The role of wildlife in transboundary animal diseases in Kenya

by | Jul 28, 2016 | My Write Ups, Transboundary diseases

SUMMARY OF RECENT HISTORY (SINCE 2000) OF SELECTED TRANSBOUNDARY DISEASES IN KENYA

Avian influenza A (H7N9 & H1N1)

The 2009 Pandemic influenza A (H1N1) was first characterized in Kenya on 29th June, 2009 (Matheka et al., 2013). Thereafter sentinel data from ten sites in Kenya have identified both influenza type A and B circulating in Kenya (Muthoka, 2012). The distribution of these influenza types between 2006 to 2011 was as follows: Type A pandemic (H1N1) 2009 (28%), Type A (H1N1) seasonal (10%), Type A (H3N3) seasonal (24%), Type B (31%) and uncharacterized (7%) (Muthoka, 2012). In 2012 the predominant strain in Kenya was H3N2 with a seasonal occurrence (Achilla et al., 2009, Muthoka, 2012).

Foot and Mouth Disease

The Foot and Mouth disease outbreaks (see Figure 1 and 4) that have occurred in Kenya during the period 2004-2006 have involved serotypes: O, A, C, SAT1 and SAT2 (Sangula, 2006, CDC, 2007). The outbreak serotype distribution over the years has been as follows: 1 outbreak of SAT 1 and 19 of SAT2 reported in 2004; 3 of SAT1 and 10 of SAT2 reported in 2005; and 7 of SAT 1 and 4 of SAT 2 reported in 2006 (Sangula, 2006).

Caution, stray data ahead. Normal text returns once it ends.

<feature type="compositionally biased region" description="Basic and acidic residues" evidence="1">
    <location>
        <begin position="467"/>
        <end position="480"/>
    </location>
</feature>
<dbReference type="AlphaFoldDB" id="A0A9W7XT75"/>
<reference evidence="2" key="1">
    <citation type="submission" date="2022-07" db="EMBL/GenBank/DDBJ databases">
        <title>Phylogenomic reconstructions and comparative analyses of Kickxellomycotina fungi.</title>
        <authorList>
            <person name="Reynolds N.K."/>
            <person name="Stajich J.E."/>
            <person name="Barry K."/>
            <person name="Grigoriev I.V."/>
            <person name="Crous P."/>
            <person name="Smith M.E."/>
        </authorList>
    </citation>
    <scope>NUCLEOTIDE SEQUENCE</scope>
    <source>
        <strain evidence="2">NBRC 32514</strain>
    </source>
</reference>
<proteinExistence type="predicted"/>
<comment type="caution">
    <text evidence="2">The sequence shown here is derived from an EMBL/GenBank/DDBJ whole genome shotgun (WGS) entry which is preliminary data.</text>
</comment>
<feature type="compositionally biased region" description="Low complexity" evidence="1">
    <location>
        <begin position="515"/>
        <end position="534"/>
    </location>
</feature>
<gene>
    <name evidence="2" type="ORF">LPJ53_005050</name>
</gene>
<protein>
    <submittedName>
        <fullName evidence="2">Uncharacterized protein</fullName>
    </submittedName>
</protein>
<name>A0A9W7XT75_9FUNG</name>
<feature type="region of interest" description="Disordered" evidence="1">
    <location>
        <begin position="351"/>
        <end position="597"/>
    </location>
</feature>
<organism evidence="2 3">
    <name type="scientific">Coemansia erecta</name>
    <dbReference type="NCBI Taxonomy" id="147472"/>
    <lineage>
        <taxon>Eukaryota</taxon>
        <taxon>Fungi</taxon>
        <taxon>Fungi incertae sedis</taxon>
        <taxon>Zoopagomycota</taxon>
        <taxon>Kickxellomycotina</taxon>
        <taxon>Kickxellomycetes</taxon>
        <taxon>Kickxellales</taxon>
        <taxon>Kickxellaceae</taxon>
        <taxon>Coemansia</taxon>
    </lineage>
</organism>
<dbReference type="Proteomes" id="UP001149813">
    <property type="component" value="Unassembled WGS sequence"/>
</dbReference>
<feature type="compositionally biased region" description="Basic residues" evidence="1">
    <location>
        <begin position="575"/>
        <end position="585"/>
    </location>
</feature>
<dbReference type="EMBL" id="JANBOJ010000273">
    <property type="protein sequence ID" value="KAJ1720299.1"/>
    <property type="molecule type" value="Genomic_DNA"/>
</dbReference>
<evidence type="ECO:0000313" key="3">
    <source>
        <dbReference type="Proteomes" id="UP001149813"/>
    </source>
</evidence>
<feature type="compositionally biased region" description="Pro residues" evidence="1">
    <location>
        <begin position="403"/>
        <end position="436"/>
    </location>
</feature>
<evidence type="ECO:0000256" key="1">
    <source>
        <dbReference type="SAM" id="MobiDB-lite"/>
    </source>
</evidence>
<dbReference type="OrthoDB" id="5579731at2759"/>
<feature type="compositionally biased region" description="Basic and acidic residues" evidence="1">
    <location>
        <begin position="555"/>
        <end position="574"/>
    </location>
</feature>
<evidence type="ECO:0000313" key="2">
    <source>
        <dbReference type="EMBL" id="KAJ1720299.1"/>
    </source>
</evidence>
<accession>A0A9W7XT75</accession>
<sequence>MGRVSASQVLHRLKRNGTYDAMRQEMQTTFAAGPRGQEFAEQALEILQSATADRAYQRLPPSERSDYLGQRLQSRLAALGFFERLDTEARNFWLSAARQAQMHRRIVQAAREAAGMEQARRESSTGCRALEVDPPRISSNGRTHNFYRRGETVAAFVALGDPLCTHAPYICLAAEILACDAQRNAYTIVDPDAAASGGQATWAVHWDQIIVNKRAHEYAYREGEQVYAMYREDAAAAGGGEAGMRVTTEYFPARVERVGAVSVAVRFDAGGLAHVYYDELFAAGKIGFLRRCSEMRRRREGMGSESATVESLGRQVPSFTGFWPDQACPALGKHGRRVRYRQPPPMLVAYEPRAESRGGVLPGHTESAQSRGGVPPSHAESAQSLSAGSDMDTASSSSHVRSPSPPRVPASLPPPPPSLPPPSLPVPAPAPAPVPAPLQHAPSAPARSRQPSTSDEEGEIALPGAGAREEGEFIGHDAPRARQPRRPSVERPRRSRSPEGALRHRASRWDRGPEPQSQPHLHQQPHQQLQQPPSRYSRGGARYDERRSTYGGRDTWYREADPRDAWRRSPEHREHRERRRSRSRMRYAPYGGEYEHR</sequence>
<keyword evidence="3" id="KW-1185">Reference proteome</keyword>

Figure 1: Map of Kenya showing reported FMD Outbreaks per province: 2004-2006 (Sangula, 2006)

Rift Valley Fever

The most recent outbreak of Rift Valley Fever in Kenya occurred between November 2006 to January 2007 (see Figure 4) that affected 6 provinces and 29 administrative districts (see Figure 2 & 3) out of the total 8 provinces and 69 administrative districts, respectively (Munyua et al., 2010) as a result of extraordinarily heavy rainfall during October-December 2006 (CDC, 2007). Following the El-nino development advisory that was issued by Kenya Meteorological Department on 22nd September, 2015 (Kenya, 2015a), as of 19th February, 2016 (time of writing this assignment) there has not been any confirmed RVF case in Kenya preceding the late-2015 El-Nino rains.

Figure 2: Districts in Kenya with confirmed RVF cases in humans and animals during 2006/07 outbreak (Munyua et al., 2010)

 

Figure 3: Number and percentage of reported RVF cases by district in Kenya Nov 2006-January 25th 2007 (CDC, 2007)

Figure 3: Number and percentage of reported RVF cases by district in Kenya Nov 2006-January 25th 2007 (CDC, 2007)